All noted times are local (in Pacific Time)

5:35 p.m.

The Emmy Award for best actor in a comedy series has gone to Bill Hader of “Barry” for the second straight year.

Hader took home the Emmy for the HBO comedy about a hit man-turned-actor at the Microsoft Theater in Los Angeles on Sunday night.

It’s the third Emmy overall for the 41-year-old former “Saturday Night Live” star.


The Emmy Awards opened without a host as promised Sunday, with Homer Simpson, Anthony Anderson and Bryan Cranston sharing the show’s kick-off duties and Ben Stiller taking jabs from Bob Newhart.

“I’m still alive,” Newhart told Stiller, who introduced him as part of a wax museum comedy hall of fame that included Lucille Ball and other late legends.

An animated Homer Simpson made a brief appearance on stage until he was abruptly crushed, with Anderson of “black-ish” rushing in to, as he vowed, rescue the evening. He called in “Breaking Bad” star Cranston on stage to tout the power of television from its beginning to the current golden age.

“Television has never been bigger. Televison has never mattered more. And television has never been this damn good,” Cranston said.

The first award, for best supporting actor in a comedy, went to Tony Shalhoub for “The Marvelous Mrs. Maisel.” Shalhoub’s co-star Alex Borstein then won the best supporting comedy actress award, taking a swig from a tiny liquor bottle before taking the stage.

The Amazon series “Fleabag” also took two early honors, including a writing award for the show’s creator and star, Phoebe Waller-Bridge.

The early honors for “The Marvelous Mrs. Maisel” and “Flebag” came on a night that could belong to HBO’s “Game of Thrones.

Conflicted feelings may loom for “Thrones” fans who loved the series, hated its finale. HBO’s fantasy saga headed into the ceremony with a record 32 nominations, collecting 10 awards at last weekend’s creative arts ceremony for technical and other achievements.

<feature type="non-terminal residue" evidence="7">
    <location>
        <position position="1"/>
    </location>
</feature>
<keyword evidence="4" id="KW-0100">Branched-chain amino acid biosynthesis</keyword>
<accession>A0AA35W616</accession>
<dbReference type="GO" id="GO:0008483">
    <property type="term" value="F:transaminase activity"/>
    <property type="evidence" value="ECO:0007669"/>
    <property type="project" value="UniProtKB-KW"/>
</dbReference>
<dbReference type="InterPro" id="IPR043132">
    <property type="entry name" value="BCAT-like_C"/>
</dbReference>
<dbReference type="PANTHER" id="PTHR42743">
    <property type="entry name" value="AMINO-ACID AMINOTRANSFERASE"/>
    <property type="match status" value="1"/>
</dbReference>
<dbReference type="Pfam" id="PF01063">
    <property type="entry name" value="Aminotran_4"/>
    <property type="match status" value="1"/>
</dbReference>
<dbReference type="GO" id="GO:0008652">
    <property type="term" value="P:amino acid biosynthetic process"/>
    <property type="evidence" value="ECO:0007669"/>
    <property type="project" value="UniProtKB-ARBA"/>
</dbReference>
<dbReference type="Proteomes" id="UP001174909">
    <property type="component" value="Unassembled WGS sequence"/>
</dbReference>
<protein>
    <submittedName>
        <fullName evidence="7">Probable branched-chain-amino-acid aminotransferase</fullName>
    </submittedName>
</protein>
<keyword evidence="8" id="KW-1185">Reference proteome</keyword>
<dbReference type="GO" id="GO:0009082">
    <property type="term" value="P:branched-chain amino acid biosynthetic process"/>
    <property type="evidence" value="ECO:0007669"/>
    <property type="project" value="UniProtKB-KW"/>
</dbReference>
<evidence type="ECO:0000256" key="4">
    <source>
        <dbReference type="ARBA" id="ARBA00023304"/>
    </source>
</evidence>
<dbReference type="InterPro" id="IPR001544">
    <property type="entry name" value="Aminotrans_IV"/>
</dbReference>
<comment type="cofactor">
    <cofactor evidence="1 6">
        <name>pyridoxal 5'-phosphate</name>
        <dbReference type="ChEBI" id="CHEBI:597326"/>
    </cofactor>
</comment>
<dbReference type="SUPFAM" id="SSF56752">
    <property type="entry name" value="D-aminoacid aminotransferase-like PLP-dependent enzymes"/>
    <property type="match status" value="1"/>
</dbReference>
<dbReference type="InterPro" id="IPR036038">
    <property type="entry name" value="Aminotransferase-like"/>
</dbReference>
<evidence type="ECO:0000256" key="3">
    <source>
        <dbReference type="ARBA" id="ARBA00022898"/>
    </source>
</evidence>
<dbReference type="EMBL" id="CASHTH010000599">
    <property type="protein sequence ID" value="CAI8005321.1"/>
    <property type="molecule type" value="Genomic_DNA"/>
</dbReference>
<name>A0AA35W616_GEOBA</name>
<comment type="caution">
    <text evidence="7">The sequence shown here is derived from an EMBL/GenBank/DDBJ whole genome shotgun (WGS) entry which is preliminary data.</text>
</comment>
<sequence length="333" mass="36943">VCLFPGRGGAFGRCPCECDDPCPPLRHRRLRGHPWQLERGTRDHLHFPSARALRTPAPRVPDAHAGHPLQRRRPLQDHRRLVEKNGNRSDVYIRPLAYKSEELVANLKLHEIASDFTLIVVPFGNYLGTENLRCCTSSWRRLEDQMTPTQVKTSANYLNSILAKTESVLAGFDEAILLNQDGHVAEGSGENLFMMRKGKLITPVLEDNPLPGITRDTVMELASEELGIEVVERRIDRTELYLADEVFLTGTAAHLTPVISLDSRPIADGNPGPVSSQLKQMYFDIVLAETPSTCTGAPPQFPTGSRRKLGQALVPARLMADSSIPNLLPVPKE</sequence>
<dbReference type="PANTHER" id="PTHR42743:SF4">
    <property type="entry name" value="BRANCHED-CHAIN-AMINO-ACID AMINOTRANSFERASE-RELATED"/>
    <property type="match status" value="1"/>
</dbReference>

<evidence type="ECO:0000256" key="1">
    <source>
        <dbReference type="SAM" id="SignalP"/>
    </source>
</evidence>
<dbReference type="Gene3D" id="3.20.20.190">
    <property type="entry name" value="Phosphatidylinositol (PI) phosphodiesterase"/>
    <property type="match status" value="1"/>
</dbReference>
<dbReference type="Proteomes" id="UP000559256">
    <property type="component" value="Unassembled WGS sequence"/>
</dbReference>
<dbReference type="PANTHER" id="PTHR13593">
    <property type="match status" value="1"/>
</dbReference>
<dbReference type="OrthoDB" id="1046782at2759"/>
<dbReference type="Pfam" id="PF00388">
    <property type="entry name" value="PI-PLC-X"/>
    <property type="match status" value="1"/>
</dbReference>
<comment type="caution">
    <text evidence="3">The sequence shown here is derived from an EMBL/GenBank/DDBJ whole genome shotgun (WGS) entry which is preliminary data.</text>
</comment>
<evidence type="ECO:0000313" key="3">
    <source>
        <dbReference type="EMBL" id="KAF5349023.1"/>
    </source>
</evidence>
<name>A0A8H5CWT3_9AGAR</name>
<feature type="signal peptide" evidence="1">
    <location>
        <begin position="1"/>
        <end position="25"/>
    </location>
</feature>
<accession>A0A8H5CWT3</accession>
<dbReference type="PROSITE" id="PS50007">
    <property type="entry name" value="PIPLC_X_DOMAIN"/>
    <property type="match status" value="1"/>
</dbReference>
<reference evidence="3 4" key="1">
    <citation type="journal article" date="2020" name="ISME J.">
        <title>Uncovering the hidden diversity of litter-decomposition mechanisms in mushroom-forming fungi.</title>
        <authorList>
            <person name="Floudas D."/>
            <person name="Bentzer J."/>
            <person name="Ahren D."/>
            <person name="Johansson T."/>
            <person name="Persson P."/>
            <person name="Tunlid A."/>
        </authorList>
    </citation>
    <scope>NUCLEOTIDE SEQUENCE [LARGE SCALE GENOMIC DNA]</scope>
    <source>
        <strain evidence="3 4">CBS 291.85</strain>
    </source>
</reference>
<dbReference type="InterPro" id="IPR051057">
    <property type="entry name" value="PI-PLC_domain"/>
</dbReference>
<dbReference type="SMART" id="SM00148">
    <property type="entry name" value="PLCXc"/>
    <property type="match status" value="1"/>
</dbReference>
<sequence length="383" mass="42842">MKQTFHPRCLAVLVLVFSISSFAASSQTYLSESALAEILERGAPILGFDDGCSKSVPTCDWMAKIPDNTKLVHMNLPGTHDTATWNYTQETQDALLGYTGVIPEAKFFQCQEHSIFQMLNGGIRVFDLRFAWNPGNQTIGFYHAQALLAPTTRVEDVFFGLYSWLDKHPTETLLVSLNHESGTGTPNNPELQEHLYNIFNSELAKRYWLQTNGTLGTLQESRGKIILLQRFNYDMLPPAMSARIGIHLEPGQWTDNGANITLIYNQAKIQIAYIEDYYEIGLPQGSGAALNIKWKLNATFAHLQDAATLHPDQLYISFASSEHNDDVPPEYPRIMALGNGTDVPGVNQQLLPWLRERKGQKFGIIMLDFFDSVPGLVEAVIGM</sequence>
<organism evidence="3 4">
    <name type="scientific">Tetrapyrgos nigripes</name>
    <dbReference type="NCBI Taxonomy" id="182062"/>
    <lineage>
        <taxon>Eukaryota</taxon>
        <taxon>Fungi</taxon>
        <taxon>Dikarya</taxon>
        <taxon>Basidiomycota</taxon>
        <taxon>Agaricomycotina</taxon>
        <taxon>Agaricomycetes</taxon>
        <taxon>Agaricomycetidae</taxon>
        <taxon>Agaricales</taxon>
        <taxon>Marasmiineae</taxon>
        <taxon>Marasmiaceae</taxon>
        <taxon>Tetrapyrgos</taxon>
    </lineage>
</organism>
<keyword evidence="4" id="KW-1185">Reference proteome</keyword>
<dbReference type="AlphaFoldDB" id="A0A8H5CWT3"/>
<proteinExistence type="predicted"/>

If the series adds three more wins on Sunday, it will break its own record for most awards in a season, 12, which it earned in 2015 and again in 2016. If it claims the top drama trophy, it will be its fourth and make it one of a handful of series to achieve that tally. It could also build on its record of the most Emmys ever for a drama or comedy series, now at 57.

“The Marvelous Mrs. Maisel” is defending the top comedy award it captured last year, when three-time winner “Veep” was on hiatus. As with “Game of Thrones,” the political satire is entered for its final season and could benefit from voter sentiment as well as evident respect.

Same goes for “Veep” star Julia Louis-Dreyfus, whose potential seventh Emmy for the show would combine with two others she’s won to make her the most-honored performer in Emmy history.

Stars arrived at the ceremony’s purple carpet to sweltering 92-degree conditions. Host network Fox added water elements to the scene and large fans whirred overhead as stars including Kelly and Sharon Osbourne and drama actor nominees Bob Odenkirk and Sterling K. Brown arrived.

“It’s hot, it’s real hot, but I’m thinking cool thoughts. My wife looks stunning, like stupidly, ridiculously gorgeous,” Brown said.

Once the show stars, one of the major storylines will be how well “Game of Thrones” fares. The series is competing in six categories besides best drama, including directing, writing and acting — with stars Emilia Clarke and Kit Harington vying for lead acting honors for the first time, and Peter Dinklage seeking his fourth supporting actor award.

Clarke’s competition includes Sandra Oh of “Killing Eve,” who would be the first actress of Asian descent to win the Emmy, along with Oh’s co-star Jodie Comer and past winner Viola Davis of “How to Get Away with Murder.” A win for Clarke or any of the four “Game of Thrones” actresses competing for a supporting trophy would be the first for a woman on the show.

The best drama actor field includes Billy Porter of “Pose,” who would be the first openly gay man to win the award, and past winner Sterling K. Brown for “This Is Us.”

More must-read stories from Fortune:

From Mr. Robot to Modern Family, these are the shows saying goodbye this season
Behind the ’80s TV comeback, from ‘Stranger Things’ to ‘GLOW’
—How TV’s music supervisors make your favorite moments pop through song
Inside Succession with executive producer Adam McKay and actor Kieran Culkin
Women creators are stealing the spotlight on TV
Follow Fortune on Flipboard to stay up-to-date on the latest news and analysis.



Please enter your comment!
Please enter your name here